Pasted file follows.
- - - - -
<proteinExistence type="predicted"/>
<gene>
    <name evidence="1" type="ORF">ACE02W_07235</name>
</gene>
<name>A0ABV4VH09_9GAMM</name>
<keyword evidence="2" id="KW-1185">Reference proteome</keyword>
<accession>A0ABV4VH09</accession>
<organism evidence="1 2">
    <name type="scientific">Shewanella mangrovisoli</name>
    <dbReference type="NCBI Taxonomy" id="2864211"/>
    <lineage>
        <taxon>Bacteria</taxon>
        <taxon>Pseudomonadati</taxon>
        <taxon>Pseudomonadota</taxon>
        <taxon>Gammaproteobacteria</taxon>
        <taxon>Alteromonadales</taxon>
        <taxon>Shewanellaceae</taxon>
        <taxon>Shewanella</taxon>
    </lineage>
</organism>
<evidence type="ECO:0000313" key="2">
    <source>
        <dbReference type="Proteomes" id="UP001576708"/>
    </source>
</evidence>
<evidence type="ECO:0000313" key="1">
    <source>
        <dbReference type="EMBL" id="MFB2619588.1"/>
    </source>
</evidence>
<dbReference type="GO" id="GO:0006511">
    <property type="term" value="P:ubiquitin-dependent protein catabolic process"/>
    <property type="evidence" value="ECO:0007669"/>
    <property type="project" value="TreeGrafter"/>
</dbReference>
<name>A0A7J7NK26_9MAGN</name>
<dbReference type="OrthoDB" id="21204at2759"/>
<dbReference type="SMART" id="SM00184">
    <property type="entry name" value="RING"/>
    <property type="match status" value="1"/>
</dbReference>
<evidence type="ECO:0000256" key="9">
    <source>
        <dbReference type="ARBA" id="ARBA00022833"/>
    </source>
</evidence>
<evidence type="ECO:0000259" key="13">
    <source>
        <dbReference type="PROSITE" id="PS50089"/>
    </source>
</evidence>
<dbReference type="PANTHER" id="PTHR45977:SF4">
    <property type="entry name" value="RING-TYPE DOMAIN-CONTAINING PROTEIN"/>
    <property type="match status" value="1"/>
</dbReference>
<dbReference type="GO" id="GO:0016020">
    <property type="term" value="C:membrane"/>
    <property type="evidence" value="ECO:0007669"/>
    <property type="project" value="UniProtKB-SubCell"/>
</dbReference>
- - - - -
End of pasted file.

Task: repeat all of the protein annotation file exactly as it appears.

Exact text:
<proteinExistence type="predicted"/>
<gene>
    <name evidence="1" type="ORF">ACE02W_07235</name>
</gene>
<name>A0ABV4VH09_9GAMM</name>
<keyword evidence="2" id="KW-1185">Reference proteome</keyword>
<accession>A0ABV4VH09</accession>
<organism evidence="1 2">
    <name type="scientific">Shewanella mangrovisoli</name>
    <dbReference type="NCBI Taxonomy" id="2864211"/>
    <lineage>
        <taxon>Bacteria</taxon>
        <taxon>Pseudomonadati</taxon>
        <taxon>Pseudomonadota</taxon>
        <taxon>Gammaproteobacteria</taxon>
        <taxon>Alteromonadales</taxon>
        <taxon>Shewanellaceae</taxon>
        <taxon>Shewanella</taxon>
    </lineage>
</organism>
<evidence type="ECO:0000313" key="2">
    <source>
        <dbReference type="Proteomes" id="UP001576708"/>
    </source>
</evidence>
<evidence type="ECO:0000313" key="1">
    <source>
        <dbReference type="EMBL" id="MFB2619588.1"/>
    </source>
</evidence>
<dbReference type="GO" id="GO:0006511">
    <property type="term" value="P:ubiquitin-dependent protein catabolic process"/>
    <property type="evidence" value="ECO:0007669"/>
    <property type="project" value="TreeGrafter"/>
</dbReference>
<name>A0A7J7NK26_9MAGN</name>
<dbReference type="OrthoDB" id="21204at2759"/>
<dbReference type="SMART" id="SM00184">
    <property type="entry name" value="RING"/>
    <property type="match status" value="1"/>
</dbReference>
<evidence type="ECO:0000256" key="9">
    <source>
        <dbReference type="ARBA" id="ARBA00022833"/>
    </source>
</evidence>
<evidence type="ECO:0000259" key="13">
    <source>
        <dbReference type="PROSITE" id="PS50089"/>
    </source>
</evidence>
<dbReference type="PANTHER" id="PTHR45977:SF4">
    <property type="entry name" value="RING-TYPE DOMAIN-CONTAINING PROTEIN"/>
    <property type="match status" value="1"/>
</dbReference>
<dbReference type="GO" id="GO:0016020">
    <property type="term" value="C:membrane"/>
    <property type="evidence" value="ECO:0007669"/>
    <property type="project" value="UniProtKB-SubCell"/>
</dbReference>